Baby Sensory Development
(21 Jun 2018)

Baby Talk Expresso

Baby Sensory Development

Today we discussed children’s sensory development with Lourdes from JumpLeapFly! She provided us with some really interesting information about how best to assist your child in some of its most important years of life.
When is it the right time to start introducing toys?
Be careful of over stimulating newborns – they are brand new to the world and it might be overwhelming to them. GAP Baby Stimulation groups with JumpLeapFly only start at a later stage when babies are more ready on a sensory level to be stimulated and engage in the group situation. Lourdes believes that the only a toy a baby needs for their first 3 months is their parents’ faces!
How do babies’ eyes develop in the first year?
Babies love bold and contrasting colours. Primary colours such as black, red and white are some of the most effective in the beginning. Babies have very blurry vision at first but they still love faces! Parents can sit in front of a plain background and contrast it with what they wear to help small babies focus on them during calm-alert stages.

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What role does music play in early development?
Music can either be alerting to soothing. Slow, rhythmical and natural sounds help to create calmness, and high pitched/stop-start sounds are better for alerting. Music can assist with a fussy baby or even help a baby link sleep cycles by blocking out altering stop-start sounds in the background.
How do you gradually expose the baby to sights and sounds of the outside world?
Lourdes feels that in the first few weeks and months, the parents should respond to babies rather than stimulate them. The concept of responding to versus stimulating a new born is something that they could in their Groovy Adventurer book. This book helps to teach parents to watch their baby’s cues instead of only responding when they are already sensory overloaded which makes it more difficult to calm them. There is something magical that happens when a baby and a parent lock in on each other’s gaze – it is called mirror neurons and forms the basis of a baby’s attachment to their parent and also is a foundation for skills development.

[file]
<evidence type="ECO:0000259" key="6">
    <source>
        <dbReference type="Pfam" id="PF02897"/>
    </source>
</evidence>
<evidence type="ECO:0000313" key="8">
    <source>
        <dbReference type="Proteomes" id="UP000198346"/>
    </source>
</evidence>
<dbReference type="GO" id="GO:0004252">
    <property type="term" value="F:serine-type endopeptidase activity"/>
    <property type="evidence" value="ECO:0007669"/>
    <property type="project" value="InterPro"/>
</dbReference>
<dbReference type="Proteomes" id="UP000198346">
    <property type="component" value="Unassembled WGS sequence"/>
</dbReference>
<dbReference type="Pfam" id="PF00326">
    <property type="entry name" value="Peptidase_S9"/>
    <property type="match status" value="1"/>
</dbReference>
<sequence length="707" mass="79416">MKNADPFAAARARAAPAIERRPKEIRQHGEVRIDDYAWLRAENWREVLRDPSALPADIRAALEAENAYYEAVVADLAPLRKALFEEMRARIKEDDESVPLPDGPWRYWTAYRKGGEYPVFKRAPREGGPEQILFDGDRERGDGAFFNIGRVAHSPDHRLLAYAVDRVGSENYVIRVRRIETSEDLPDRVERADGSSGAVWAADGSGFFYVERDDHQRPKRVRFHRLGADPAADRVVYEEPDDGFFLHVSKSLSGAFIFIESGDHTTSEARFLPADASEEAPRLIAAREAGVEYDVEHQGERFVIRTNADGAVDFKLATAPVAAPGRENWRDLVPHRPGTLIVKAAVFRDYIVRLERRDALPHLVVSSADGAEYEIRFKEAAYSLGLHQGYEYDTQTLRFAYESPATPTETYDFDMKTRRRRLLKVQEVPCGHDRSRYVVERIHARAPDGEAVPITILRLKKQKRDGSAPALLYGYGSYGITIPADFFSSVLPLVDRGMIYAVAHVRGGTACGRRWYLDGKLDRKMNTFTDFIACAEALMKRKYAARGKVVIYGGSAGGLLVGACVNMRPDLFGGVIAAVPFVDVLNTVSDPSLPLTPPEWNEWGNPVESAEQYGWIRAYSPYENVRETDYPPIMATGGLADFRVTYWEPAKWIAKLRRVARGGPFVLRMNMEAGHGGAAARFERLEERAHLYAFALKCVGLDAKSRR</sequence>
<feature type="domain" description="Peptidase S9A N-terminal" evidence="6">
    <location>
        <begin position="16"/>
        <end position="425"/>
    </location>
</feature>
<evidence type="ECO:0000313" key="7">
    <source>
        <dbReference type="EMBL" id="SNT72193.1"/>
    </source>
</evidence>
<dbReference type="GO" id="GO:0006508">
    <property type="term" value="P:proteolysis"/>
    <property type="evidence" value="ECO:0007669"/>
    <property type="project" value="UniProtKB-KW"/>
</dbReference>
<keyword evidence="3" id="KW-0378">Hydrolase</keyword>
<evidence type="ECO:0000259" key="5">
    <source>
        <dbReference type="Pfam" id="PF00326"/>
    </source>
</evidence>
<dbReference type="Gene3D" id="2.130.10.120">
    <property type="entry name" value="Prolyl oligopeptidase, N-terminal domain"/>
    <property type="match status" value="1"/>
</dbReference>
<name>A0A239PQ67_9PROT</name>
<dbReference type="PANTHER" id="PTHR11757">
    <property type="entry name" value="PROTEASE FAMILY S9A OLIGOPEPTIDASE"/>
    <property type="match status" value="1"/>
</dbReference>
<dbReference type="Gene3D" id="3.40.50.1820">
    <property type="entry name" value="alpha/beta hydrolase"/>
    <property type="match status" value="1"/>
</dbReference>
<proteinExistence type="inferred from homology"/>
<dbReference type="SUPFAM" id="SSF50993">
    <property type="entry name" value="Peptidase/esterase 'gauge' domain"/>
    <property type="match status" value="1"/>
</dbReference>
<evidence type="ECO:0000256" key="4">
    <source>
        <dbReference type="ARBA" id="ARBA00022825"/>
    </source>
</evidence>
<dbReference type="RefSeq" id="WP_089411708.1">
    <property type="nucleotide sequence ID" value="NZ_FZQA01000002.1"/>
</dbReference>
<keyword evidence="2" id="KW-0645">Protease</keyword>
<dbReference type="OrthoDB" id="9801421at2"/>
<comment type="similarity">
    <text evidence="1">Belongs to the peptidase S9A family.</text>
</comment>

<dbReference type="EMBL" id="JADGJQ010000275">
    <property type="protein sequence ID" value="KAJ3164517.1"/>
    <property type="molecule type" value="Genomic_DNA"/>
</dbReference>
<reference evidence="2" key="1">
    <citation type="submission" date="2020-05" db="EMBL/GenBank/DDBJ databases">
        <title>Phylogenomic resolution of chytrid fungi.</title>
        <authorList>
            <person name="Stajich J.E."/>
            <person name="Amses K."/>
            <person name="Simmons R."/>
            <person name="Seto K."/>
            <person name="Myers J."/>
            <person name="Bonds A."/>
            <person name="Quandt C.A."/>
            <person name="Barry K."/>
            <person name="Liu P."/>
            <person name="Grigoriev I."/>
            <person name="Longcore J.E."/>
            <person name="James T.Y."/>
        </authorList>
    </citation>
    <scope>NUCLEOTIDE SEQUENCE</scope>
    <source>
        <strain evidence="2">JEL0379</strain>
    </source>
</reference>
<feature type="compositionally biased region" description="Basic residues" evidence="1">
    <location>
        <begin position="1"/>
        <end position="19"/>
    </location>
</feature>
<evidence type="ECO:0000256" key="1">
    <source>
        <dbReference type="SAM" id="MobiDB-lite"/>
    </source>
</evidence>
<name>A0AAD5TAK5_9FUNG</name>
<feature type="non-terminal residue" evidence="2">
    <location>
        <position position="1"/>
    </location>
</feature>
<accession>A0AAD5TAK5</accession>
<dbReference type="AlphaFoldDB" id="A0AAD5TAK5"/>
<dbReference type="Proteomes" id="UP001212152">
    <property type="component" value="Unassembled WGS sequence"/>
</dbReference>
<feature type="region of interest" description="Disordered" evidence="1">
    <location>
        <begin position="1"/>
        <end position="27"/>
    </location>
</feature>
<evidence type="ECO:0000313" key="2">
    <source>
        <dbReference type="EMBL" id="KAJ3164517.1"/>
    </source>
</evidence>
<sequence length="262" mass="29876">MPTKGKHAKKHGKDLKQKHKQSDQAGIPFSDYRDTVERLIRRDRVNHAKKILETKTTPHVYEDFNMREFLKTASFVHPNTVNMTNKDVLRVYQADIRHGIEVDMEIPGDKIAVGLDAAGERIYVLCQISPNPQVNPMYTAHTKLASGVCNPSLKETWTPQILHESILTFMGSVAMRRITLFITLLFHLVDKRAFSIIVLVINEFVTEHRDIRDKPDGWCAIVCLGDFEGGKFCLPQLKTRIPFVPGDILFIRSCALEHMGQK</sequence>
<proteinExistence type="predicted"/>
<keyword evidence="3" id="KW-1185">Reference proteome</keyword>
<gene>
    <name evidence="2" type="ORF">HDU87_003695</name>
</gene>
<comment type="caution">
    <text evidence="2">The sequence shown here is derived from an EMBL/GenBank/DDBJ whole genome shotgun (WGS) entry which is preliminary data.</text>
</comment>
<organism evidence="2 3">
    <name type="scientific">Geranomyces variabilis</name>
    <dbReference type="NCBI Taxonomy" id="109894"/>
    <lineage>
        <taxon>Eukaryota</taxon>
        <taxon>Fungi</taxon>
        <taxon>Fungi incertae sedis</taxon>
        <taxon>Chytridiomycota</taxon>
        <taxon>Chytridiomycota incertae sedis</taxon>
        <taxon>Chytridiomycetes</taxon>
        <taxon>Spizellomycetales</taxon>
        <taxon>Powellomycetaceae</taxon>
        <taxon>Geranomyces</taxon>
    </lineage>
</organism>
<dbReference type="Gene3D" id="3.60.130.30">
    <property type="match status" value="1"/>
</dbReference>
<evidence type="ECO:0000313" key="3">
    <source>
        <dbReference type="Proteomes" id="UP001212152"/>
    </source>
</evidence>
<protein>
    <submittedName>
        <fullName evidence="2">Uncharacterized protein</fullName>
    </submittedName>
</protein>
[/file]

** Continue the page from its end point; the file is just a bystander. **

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How do taste buds develop?
Taste actually already starts to develop in the womb! When a baby is born, their taste sense and touch sense are the most mature. Their taste buds are very sensitive and tend to prefer sweet tastes – this is why breast milk is sweet! Babies use this sensory sensitivity to recognize their parents or to discover the spatial and temporal properties of objects.

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Is it important for babies to explore different textures with touching and feeling?
It is so important for a baby to explore different textures because this sensory feedback builds into their body scheme or internal map of what their body looks and feels like. It also forms the basis of developing gross motor skills as well as fine motor skills. It also has an impact on the development of spatial and depth perception which can impact letter formations, writing, balance and co-ordination.
Lourdes encourages parents to respond rather than stimulate their baby. If you want to find out more about this discussion, you can find JumpLeapFly on Facebook, Twitter and their website.

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